CITY HALL — In a move meant to crackdown on illegal leaf blowing, the City Council on Tuesday unanimously voted to change the way City Hall enforces its ban on the noisy machines and opted to spend $55,000 to hire a new leaf blower point person.

Instead of relying on police officers to issue leaf blowing citations, City Hall’s Office of Sustainability and the Environment will take over enforcement responsibility.

In another change from the old enforcement procedures, OSE staff will have the authority to cite property owners, water customers, owners and operators of gardening or landscape maintenance services, property management companies, and leaf blower operators. Under the old rules, police officers were only authorized to cite leaf blower operators for violating the ordinance.

Rather than writing tickets, OSE staff plans to enforce the ban the same way City Hall enforces its water conservation and urban runoff ordinances. Staff will patrol the city looking for violations and will conduct site visits in response to residents’ complaints.

Use of leaf blowers, whether gas powered or electric, has long been illegal in Santa Monica. But with violations receiving low priority from the Santa Monica Police Department, many residents complained the ban was going virtually unenforced.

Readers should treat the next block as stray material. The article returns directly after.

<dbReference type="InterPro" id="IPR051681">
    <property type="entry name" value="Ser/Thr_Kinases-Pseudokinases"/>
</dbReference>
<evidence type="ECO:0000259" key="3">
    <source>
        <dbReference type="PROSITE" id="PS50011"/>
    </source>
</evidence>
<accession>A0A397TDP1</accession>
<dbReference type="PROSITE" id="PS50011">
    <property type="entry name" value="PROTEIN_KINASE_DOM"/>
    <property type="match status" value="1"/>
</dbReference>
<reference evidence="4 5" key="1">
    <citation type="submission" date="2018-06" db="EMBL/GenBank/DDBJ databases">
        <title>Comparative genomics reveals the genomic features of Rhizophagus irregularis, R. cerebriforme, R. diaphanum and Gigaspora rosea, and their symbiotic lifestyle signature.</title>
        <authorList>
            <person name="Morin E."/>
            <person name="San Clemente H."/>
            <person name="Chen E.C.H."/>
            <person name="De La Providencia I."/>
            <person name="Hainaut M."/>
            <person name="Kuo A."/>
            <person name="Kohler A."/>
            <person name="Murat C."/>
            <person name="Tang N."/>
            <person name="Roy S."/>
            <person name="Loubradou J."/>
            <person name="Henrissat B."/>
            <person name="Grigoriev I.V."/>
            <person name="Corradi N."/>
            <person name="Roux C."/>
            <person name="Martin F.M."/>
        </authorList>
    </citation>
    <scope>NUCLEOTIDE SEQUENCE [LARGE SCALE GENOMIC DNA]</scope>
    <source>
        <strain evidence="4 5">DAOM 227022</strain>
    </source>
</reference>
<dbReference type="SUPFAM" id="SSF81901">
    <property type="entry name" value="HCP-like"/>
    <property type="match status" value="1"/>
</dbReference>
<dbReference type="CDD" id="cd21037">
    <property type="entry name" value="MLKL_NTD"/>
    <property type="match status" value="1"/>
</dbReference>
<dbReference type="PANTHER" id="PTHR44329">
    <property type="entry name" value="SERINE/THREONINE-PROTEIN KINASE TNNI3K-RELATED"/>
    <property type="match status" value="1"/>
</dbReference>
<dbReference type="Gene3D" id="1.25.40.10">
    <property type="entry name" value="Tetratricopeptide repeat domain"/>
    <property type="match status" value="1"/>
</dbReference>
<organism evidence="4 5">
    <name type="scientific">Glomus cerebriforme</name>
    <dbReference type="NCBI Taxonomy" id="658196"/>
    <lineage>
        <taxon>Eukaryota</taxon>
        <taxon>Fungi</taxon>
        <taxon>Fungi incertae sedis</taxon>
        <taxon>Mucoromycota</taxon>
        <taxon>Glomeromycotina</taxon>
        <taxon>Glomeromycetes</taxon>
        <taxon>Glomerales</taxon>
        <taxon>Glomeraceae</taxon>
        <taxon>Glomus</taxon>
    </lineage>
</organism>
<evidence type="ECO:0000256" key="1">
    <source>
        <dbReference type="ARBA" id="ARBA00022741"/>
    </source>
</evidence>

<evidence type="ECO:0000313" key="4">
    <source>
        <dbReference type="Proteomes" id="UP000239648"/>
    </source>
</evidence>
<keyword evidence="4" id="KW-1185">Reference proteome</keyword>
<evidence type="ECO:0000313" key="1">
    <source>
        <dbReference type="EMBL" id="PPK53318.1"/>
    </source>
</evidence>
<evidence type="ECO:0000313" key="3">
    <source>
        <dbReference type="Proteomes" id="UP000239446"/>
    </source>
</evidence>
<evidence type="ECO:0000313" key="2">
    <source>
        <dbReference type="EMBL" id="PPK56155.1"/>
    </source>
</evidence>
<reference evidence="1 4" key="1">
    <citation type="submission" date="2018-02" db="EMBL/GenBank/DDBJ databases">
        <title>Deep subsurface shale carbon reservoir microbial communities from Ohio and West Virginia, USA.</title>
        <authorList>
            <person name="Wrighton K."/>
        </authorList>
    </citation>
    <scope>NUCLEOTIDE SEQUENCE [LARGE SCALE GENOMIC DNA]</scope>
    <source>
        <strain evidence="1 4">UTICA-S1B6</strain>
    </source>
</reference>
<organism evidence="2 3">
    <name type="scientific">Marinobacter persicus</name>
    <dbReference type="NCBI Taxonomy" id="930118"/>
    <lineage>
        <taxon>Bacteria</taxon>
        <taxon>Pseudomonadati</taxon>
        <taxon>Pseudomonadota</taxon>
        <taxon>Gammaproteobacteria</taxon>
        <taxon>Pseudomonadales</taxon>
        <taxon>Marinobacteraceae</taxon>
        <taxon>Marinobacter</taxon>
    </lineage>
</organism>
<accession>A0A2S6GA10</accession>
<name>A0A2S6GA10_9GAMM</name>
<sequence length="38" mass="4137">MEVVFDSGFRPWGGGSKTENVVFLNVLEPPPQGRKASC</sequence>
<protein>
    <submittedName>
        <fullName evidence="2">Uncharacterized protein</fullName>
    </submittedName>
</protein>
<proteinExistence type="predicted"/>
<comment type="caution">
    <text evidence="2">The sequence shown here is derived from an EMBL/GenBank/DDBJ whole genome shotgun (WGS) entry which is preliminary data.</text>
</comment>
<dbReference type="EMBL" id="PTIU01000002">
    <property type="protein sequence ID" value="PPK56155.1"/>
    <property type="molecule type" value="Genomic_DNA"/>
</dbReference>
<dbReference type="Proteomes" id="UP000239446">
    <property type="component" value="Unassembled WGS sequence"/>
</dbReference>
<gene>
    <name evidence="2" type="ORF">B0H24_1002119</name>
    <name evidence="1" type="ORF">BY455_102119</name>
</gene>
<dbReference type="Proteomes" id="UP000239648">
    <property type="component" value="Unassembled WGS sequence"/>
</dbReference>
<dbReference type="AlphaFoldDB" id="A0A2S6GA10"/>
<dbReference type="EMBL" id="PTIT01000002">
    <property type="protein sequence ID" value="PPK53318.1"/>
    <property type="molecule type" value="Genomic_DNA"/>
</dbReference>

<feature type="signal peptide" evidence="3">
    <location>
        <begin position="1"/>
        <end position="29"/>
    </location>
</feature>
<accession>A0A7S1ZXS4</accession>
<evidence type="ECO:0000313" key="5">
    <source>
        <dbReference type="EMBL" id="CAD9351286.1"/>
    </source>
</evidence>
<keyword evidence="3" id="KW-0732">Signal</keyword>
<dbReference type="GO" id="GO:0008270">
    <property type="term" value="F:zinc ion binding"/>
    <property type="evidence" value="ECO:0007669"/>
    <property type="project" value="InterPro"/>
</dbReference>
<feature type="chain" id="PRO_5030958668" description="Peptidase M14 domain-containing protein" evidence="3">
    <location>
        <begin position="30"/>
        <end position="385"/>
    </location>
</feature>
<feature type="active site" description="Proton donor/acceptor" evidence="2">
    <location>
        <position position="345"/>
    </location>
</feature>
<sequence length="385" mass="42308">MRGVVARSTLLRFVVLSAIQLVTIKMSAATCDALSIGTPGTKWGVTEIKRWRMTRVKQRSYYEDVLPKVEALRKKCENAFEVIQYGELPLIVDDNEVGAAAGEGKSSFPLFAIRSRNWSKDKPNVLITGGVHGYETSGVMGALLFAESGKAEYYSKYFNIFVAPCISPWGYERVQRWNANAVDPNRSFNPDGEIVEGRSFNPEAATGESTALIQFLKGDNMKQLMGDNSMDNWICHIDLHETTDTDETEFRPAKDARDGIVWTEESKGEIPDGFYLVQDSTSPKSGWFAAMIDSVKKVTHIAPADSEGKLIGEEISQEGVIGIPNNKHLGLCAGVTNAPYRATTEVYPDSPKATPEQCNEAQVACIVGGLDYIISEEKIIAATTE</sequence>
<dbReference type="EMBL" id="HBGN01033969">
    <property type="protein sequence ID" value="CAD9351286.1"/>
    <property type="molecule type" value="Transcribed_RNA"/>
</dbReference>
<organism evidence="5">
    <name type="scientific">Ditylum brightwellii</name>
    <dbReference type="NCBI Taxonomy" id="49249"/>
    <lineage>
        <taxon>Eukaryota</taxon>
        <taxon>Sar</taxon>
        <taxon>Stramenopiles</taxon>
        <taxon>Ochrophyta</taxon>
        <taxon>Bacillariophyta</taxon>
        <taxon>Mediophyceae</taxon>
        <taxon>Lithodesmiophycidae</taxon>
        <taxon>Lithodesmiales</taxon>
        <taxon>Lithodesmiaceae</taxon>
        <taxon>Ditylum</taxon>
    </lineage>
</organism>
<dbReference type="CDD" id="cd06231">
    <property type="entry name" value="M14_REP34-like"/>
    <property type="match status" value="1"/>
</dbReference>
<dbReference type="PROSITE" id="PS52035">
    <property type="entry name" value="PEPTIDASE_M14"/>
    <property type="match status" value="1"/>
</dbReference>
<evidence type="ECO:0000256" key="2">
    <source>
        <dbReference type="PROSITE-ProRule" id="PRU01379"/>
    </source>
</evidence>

With Tuesday’s decision, council members said they hoped they had reached a solution.

A City Hall report on the new enforcement mechanism stated those caught violating the leaf blower ordinance will receive a warning for a first offense. If the violation continues, “the property owner or property management company would be cited, although any of the involved parties may be cited as well,” the report read.

Momentum for the ordinance change built after the idea received passionate backing from neighborhood groups including the Wilshire/Montana Neighborhood Coalition, which in June passed a resolution urging the council to include funding for the new leaf blower enforcement scheme in this year’s budget.

“The current lack of enforcement reduces the quality of our lives in Santa Monica not only in the obvious ways of noise and pollution, but also by reducing the respect for all laws in our city,” the group’s resolution stated. “Wilmont members do understand that leaf-blower enforcement would necessitate budget cuts elsewhere, but we are willing to live with that consequence.”

On Tuesday, the ordinance change was uncontroversial, receiving little discussion before it was unanimously approved.

New fines for leaf blower offenses have not yet been set and will be subject to council approval at a future meeting. The existing criminal fines and/or jail time for violating the ordinance will remain on the books, though City Attorney Marsha Moutrie said it’s virtually impossible anyone would spend time behind bars for violating the leaf blower ordinance.

City Hall is also planning to conduct an outreach and education campaign about the new ordinance, with materials available in English and Spanish.

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